It was Microsoft and others that created this situation. This overvaluation of IP is to a large extent responsible for the complete devaluation of the US economy and the rabid denuding of the core of the very economy, which was the skilled and diverse middle class work force within the US.

IDEAS are cheap the implementation of ideas is where value is added. If we do not change the patent system soon the economy of the US will completely collapse under the burden of paying for overvalued so called Intellectual Property Values. It distorts and corrupts the very core of an economy.

The English realized the folly of the Royal Monopolies and how they were strangling trade and enterprise, Queen Elizabeth the first in her latter years finally began to see the value of the small shop keeper, wine merchant and candle maker. The modern day Lords of IP like Microsoft and other need to be brought down a notch and the economy will blossom as a direct result of their dismemberment, the same way the break up of Standard Oil and US Steel did.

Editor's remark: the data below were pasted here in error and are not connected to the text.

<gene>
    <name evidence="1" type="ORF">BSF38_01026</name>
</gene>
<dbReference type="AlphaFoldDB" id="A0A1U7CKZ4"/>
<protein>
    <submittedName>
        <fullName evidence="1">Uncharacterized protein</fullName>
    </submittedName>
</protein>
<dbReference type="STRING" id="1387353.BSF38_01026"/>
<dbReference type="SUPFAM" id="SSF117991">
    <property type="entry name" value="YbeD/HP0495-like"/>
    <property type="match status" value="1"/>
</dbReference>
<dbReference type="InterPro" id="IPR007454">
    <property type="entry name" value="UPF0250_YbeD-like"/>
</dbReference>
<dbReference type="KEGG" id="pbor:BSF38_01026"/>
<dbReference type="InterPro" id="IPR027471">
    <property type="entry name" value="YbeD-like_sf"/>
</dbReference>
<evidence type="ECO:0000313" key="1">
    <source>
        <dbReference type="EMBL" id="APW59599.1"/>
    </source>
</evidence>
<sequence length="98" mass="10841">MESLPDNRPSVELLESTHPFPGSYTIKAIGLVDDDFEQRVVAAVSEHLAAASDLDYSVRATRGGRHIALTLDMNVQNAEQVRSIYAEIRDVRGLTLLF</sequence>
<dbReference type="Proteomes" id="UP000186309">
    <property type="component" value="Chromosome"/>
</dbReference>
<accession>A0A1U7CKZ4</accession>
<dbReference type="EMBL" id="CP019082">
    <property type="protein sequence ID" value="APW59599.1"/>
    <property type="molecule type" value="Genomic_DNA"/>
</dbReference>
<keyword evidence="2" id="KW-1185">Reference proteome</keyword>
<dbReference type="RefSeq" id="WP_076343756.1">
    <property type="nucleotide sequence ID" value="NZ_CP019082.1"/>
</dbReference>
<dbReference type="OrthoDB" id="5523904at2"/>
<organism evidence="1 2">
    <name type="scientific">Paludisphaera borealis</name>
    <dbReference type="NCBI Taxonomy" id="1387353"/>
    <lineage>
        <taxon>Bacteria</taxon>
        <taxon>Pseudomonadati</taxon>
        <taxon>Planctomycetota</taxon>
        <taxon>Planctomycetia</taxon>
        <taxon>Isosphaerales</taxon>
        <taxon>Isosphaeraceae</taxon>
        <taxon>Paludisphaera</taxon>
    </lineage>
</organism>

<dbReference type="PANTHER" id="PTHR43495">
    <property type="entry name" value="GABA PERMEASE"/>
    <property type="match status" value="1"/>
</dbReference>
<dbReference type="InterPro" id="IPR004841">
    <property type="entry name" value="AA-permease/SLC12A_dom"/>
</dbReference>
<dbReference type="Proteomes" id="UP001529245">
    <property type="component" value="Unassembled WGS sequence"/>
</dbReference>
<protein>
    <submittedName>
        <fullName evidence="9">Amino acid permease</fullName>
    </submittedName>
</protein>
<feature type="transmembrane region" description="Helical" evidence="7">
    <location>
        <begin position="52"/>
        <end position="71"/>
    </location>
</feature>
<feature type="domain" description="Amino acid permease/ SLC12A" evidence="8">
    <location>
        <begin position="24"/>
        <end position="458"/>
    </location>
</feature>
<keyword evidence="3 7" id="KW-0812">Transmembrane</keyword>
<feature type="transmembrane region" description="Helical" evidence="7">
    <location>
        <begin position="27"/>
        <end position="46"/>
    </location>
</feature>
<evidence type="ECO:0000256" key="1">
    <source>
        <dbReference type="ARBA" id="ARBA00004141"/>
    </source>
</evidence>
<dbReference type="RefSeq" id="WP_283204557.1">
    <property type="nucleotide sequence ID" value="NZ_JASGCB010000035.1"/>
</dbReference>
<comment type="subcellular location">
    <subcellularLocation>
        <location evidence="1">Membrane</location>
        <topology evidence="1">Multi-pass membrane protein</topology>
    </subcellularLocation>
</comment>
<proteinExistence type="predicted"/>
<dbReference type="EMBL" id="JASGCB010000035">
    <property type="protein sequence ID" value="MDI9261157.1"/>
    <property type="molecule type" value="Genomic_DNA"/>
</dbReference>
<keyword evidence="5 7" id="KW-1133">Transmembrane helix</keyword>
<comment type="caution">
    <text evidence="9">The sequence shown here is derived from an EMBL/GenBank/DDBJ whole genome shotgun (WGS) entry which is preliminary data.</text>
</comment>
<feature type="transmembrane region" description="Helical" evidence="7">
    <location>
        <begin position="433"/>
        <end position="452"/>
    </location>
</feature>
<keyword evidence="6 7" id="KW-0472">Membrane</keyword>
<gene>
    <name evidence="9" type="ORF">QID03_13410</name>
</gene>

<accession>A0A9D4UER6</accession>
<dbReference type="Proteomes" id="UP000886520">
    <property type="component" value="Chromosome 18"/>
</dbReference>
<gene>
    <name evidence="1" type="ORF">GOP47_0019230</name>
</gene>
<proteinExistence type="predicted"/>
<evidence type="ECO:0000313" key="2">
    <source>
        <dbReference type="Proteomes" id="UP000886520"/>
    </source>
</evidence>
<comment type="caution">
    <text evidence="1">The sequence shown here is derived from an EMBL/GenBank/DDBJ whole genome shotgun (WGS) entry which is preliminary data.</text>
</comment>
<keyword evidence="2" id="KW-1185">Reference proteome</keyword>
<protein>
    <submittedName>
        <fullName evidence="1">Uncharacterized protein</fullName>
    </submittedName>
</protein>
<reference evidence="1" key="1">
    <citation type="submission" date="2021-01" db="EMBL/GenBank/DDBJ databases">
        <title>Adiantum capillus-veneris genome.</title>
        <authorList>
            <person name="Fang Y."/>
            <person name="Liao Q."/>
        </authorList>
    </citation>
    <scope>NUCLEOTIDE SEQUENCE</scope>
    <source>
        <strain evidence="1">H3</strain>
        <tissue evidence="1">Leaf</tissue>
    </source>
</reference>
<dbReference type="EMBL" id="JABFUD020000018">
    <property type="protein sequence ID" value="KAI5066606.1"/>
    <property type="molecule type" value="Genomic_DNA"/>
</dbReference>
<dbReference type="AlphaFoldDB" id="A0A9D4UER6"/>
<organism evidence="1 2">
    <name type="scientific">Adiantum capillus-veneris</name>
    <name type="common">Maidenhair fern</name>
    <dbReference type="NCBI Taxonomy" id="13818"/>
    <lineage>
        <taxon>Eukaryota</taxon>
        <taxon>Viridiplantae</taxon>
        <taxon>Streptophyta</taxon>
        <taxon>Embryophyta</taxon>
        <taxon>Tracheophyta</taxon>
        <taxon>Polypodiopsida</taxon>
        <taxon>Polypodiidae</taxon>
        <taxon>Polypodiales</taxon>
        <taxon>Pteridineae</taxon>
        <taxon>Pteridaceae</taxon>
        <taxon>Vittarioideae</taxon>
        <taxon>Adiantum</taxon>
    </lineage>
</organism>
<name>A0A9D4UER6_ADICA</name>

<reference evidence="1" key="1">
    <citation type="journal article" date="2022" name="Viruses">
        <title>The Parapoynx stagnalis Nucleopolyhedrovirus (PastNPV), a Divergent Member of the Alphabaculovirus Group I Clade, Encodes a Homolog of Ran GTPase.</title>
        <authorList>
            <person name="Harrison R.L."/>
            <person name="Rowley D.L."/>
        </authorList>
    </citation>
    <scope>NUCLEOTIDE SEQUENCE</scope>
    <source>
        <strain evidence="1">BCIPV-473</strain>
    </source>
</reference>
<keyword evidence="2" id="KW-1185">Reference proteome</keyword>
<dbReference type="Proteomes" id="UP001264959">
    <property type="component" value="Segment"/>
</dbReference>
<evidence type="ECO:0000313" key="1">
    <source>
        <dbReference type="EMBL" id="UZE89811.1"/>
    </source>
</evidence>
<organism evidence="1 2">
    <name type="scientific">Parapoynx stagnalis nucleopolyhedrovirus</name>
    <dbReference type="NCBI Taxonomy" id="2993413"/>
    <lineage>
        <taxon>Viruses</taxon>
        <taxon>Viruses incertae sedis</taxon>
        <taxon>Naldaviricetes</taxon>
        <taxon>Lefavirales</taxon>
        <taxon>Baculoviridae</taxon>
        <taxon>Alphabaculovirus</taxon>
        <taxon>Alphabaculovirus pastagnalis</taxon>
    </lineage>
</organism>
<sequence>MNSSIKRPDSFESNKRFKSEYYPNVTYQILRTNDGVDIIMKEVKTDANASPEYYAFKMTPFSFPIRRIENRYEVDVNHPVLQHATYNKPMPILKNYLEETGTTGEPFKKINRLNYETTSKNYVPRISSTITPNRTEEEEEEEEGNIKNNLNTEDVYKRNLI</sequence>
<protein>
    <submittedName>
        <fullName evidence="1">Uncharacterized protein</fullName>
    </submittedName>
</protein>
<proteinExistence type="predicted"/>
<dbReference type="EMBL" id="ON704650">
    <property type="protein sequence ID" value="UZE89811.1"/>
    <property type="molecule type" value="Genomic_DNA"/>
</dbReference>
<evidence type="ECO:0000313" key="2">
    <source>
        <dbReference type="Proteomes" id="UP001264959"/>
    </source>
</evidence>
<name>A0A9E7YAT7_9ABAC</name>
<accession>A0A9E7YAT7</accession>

Re:All the more reason for Rockstar to attack! (0)

Anonymous Coward | about 6 months ago | (#45350819)

You are using the term "patent troll" to mean anyone who is enforcing their patent rights, correct?

Google should start taking them to court. (0)

Anonymous Coward | about 6 months ago | (#45350919)

Google should start taking them to court. I do not know why they are not doing something about it and letting all this back room blackmail stuff go on. At least Barns and Noble had the balls to stand up and they are way smaller than Google; can't wait for those results come out. Now that MS and Apple marriage happened when they took ownership of Nortel patents they can't wait to attack someone (especially Google). Google better buy Blackberry or Android's days are numbered. These patents laws are stupid, they've been changed from their original intent to be come a bad taste in peoples wallets and ideas; all this just to satisfy someone hunger for money.